Randomized placebo-controlled trial of the effects of aspirin on dementia and cognitive decline

Joanne Ryan, Elsdon Storey, Anne M Murray, Robyn Woods, Rory Wolfe, Christopher Reid, Mark R. Nelson, Trevor Chong, Jeff Williamson, Stephanie A. Ward, Jessica Lockery, Suzanne G. Orchard, Ruth Trevaks, Brenda R Kirpach, Anne B Newman, Michael E Ernst, John McNeil, Raj C Shah

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23 Citations (Scopus)

Abstract

OBJECTIVE: To determine the effect of low-dose aspirin vs placebo on incident all-cause dementia, incident Alzheimer disease (AD), mild cognitive impairment (MCI), and cognitive decline in older individuals. METHODS: Aspirin in Reducing Events in the Elderly (ASPREE) was a double-blind, placebo-controlled trial of low-dose aspirin. In the United States and Australia, community-dwelling individuals aged ≥70 years (US minorities ≥65 years) and free of cardiovascular disease, physical disability, and diagnosed dementia were enrolled. Participants were randomized 1:1-100 mg daily aspirin or placebo. The Modified Mini-Mental State Examination, Hopkins Verbal Learning Test-Revised, Symbol Digit Modalities Test, and Controlled Oral Word Association Test assessed cognition at baseline and over follow-up. Additional cognitive testing was performed in participants with suspected dementia ("trigger") based on within-study assessments or clinical history. Dementia was adjudicated according to DSM-IV criteria. National Institute on Aging-Alzheimer's Association criteria were used for AD and MCI subclassification. RESULTS: A total of 19,114 participants were followed over a median 4.7 years and 964 triggered further dementia assessments. There were 575 adjudicated dementia cases, and 41% were classified as clinically probable AD. There was no substantial difference in the risk of all dementia triggers (hazard ratio [HR], 1.03; 95% confidence interval [CI], 0.91-1.17), probable AD (HR, 0.96; 95% CI, 0.74-1.24), or MCI (HR, 1.12; 95% CI, 0.92-1.37) between aspirin and placebo. Cognitive change over time was similar in the aspirin and placebo groups. CONCLUSIONS: There was no evidence that aspirin was effective in reducing risk of dementia, MCI, or cognitive decline. Follow-up of these outcomes after initial exposure is ongoing. CLASSIFICATION OF EVIDENCE: This study provides Class II evidence that for healthy older individuals, low-dose aspirin does not significantly reduce the incidence of dementia, probable AD, MCI, or cognitive decline. CLINICALTRIALSGOV IDENTIFIER: NCT01038583.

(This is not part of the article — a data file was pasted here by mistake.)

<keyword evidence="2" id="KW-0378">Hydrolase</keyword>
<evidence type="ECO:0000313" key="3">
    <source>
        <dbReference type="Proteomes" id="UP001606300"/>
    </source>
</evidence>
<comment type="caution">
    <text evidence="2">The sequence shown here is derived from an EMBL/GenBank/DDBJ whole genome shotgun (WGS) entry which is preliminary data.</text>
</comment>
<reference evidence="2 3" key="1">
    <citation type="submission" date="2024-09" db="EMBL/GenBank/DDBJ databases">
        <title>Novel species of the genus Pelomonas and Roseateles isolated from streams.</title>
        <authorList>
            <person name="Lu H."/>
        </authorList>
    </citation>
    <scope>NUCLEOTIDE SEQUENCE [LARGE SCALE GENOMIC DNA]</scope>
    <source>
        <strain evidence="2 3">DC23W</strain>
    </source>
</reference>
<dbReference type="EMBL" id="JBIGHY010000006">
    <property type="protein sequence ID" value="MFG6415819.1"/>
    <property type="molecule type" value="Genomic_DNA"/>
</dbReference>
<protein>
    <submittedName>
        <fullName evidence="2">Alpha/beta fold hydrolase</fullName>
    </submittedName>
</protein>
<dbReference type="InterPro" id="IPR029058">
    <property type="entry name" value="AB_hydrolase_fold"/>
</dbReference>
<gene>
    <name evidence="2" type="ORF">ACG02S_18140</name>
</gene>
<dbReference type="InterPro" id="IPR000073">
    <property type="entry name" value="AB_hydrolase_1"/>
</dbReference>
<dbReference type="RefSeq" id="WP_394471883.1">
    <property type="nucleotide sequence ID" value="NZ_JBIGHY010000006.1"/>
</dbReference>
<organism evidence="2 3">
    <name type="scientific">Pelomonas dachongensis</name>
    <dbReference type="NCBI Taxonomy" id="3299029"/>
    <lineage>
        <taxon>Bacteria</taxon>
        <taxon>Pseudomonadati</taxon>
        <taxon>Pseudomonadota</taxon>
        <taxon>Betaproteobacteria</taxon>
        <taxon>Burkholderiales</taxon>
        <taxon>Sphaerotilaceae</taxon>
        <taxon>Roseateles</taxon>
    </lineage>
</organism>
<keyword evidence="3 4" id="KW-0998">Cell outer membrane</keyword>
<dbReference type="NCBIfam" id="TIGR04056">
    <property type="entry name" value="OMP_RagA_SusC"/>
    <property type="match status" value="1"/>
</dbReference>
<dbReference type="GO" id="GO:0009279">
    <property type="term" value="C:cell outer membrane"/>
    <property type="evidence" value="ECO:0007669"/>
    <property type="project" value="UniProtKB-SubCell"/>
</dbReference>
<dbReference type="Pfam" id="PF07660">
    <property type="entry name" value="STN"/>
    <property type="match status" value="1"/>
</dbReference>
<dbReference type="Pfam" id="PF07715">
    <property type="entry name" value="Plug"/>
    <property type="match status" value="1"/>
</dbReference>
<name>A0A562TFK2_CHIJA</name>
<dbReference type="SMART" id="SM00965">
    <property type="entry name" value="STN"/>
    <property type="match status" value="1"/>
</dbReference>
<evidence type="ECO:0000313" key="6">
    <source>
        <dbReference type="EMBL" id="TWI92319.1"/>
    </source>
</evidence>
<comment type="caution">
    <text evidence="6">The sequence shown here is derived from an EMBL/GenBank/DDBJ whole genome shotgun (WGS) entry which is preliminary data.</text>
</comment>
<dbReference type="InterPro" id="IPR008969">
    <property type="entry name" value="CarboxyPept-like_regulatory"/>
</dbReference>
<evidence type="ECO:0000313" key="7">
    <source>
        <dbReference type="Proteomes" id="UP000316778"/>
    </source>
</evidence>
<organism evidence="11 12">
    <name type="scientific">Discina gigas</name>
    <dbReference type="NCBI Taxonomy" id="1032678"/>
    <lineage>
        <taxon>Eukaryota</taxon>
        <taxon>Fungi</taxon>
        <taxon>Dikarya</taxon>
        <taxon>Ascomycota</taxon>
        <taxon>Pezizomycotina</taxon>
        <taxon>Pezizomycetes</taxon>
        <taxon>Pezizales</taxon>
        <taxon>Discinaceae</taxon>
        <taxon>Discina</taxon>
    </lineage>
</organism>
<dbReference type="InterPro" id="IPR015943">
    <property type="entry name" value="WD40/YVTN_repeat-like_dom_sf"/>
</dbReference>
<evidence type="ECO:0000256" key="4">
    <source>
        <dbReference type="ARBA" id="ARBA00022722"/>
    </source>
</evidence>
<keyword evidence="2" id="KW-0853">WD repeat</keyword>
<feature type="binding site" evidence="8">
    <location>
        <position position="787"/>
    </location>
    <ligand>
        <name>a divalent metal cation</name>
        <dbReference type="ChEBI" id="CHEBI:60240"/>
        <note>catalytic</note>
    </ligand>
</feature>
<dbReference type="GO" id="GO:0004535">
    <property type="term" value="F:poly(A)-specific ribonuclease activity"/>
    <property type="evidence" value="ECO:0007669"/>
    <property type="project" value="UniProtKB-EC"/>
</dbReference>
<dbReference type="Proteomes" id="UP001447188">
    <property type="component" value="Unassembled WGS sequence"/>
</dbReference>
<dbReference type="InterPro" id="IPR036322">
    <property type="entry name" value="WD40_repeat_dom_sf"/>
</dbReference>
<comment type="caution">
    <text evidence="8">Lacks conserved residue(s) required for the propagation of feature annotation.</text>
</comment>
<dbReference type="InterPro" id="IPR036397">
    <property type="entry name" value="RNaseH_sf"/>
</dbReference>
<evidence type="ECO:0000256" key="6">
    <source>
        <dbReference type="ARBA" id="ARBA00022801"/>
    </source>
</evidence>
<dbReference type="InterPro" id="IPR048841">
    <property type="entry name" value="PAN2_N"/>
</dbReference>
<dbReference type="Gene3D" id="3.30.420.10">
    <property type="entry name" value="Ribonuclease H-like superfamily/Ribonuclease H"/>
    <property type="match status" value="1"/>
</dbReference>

Original languageEnglish
Pages (from-to)e320-e331
Number of pages12
JournalNeurology
Volume95
Issue number3
DOIs
Publication statusPublished - 21 Jul 2020

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